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From Ian Clelland <iclell...@google.com>
Subject Re: How to handle CSP for XHR in Cordova 4.0
Date Fri, 12 Dec 2014 17:34:21 GMT
Default CSP is a good idea. I was worried about leaving new apps vulnerable
by default but that should close that.

Do we know what the CSP story is on all platforms, to know that it won't
break anything else?
On 12 Dec 2014 11:56, "Michal Mocny" <mmocny@chromium.org> wrote:

> I'm fine with 1. coupled with a default CSP in the template application.
>
> For older apps not written from scratch, we can perhaps strongly suggest
> installing the legacy-whitelist, which would change the default-open
> behaviour to default-closed.
>
> Together, that would give sensible defaults that aren't open-to-everything?
>
> -Michal
>
> On Fri, Dec 12, 2014 at 9:13 AM, Ian Clelland <iclelland@chromium.org>
> wrote:
>
> > I'm just building the new optional whitelist plugins for Cordova Android
> > and iOS 4.x, and I'm thinking about how to encourage developers to use
> CSP
> > for network requests, as opposed to a
> > Cordova-implemented-whitelist-which-probably-leaks-like-a-sieve.
> >
> > (Note: This is really just about things like XHR requests, <img> and
> > <script> tags, etc, which are historically the only things that we've
> > reliably been able to filter out. Other classes of network requests just
> > bypass all of our code anyway, which sucks, and frame navigation and
> > external application launches are already well handled by the framework).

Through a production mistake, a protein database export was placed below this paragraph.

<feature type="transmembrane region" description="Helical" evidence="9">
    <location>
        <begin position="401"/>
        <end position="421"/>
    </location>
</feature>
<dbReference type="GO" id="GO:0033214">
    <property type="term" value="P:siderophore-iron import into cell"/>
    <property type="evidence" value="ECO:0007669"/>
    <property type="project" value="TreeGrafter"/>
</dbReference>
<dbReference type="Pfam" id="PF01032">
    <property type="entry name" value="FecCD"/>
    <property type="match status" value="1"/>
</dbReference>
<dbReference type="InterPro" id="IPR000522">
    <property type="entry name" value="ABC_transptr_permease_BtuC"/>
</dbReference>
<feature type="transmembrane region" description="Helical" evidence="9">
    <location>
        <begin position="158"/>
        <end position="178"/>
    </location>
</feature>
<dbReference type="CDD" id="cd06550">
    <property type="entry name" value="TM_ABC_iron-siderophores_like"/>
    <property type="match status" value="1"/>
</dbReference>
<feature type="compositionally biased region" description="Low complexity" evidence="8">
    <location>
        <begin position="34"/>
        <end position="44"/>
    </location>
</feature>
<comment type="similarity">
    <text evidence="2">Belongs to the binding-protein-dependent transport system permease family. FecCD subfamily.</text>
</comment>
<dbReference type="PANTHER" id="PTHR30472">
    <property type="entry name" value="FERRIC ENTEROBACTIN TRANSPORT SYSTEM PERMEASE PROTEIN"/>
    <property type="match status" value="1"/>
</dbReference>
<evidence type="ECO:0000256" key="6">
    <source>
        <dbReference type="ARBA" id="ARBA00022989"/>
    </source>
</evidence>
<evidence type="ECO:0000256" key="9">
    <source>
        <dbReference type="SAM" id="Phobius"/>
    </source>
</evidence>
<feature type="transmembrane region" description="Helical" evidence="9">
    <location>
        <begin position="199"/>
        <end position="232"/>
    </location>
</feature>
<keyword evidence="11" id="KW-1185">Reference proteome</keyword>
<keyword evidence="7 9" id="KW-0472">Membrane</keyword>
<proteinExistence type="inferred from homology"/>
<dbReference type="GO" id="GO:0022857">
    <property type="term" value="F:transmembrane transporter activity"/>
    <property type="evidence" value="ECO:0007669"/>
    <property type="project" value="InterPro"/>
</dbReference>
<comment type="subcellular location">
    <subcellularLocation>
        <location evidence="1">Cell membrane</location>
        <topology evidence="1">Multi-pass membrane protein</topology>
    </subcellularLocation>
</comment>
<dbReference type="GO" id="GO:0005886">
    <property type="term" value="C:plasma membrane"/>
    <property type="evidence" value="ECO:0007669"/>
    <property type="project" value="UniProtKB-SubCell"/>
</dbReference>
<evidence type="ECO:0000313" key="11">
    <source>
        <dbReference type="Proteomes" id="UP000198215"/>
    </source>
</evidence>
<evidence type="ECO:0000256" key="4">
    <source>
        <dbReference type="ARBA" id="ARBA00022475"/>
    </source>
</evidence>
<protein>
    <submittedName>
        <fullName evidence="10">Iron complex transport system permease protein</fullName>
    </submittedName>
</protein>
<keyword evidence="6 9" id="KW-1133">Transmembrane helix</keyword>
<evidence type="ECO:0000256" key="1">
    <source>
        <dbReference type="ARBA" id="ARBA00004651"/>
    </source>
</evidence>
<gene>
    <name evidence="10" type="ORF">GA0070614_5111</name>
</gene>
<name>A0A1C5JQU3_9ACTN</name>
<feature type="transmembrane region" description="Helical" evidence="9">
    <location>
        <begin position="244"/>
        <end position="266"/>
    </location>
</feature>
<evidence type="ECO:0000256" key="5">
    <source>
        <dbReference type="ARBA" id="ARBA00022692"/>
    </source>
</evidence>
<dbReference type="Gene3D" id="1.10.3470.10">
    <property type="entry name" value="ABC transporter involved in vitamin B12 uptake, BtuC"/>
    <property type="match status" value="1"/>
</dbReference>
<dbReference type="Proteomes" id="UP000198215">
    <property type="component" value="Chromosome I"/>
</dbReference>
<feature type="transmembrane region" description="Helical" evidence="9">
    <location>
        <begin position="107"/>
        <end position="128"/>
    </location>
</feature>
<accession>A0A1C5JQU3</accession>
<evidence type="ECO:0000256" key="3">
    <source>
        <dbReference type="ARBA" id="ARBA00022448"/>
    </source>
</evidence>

> >
> > The policy I've implemented on the unplug-whitelist branches, which at
> > first thought at least *sounds* sane, is that network requests are
> blocked
> > by default. (At least all of the ones that we can intercept). That way, a
> > plugin, such as the legacy-whitelist plugin, can open up access to
> specific
> > resources, and the fallback is safety.
> >
> > To use CSP, though, we have to open up access to the outside, and we
> don't
> > necessarily know what the developer wants to open (the whole point is
> that
> > they specify in the HTML, not in a config file.) The easiest way is to
> open
> > up access to *all* resources to the webview, and then restrict it through
> > the CSP header/meta-tag, which does a better job of blocking those
> requests
> > than we do in any case.
> >
> > I think that we want to encourage developers to use CSP, for a lot of
> > reasons, but I'm going to have to do one of these things, and I'm not
> > entirely sure which is the right one:
> >
> > 1. Open access to all network resources by default in Cordova 4.x.
> >   * This doesn't apply to navigations, or launching other apps. They're
> > still blocked by default.
> >   * Any plugin implementing shouldAllowRequest would still be able to
> turn
> > this into a disallow-by-default whitelist
> >   * We can't block everything anyway (see websockets, audio/video
> streams /
> > probably more), so it removes the illusion that we can.
> >
> > 2. Make another whitelist-y plugin, something like
> "org.apache.cordova.csp"
> > that exists only to open up access to network resources. Direct all users
> > who want to use CSP to install that plugin first
> >   * It's a 4th network plugin (after legacy-whitelist,
> navigation-whitelist
> > and intent-whitelist)
> >   * Adding it doesn't actually add any CSP protection, so it probably
> needs
> > a better name
> >   * It's an extra step that may confuse people and limit adoption
> >
> > 3. Do something crazy. Maybe a CSP plugin that automatically creates CSP
> > tags *and* updates the XHR whitelist, both from config directives.
> >   * Lots more work
> >   * We probably don't know enough about real requirements to get this
> right
> >   * If CSP is doing its job, then the XHR whitelist isn't needed anyway;
> it
> > would just be another layer that isn't doing anything different.
> >
> > I'm leaning towards #1, but its a it's a decision that we really should
> > think about and decide on-list before moving forward.
> >
> > Ian
> >
>

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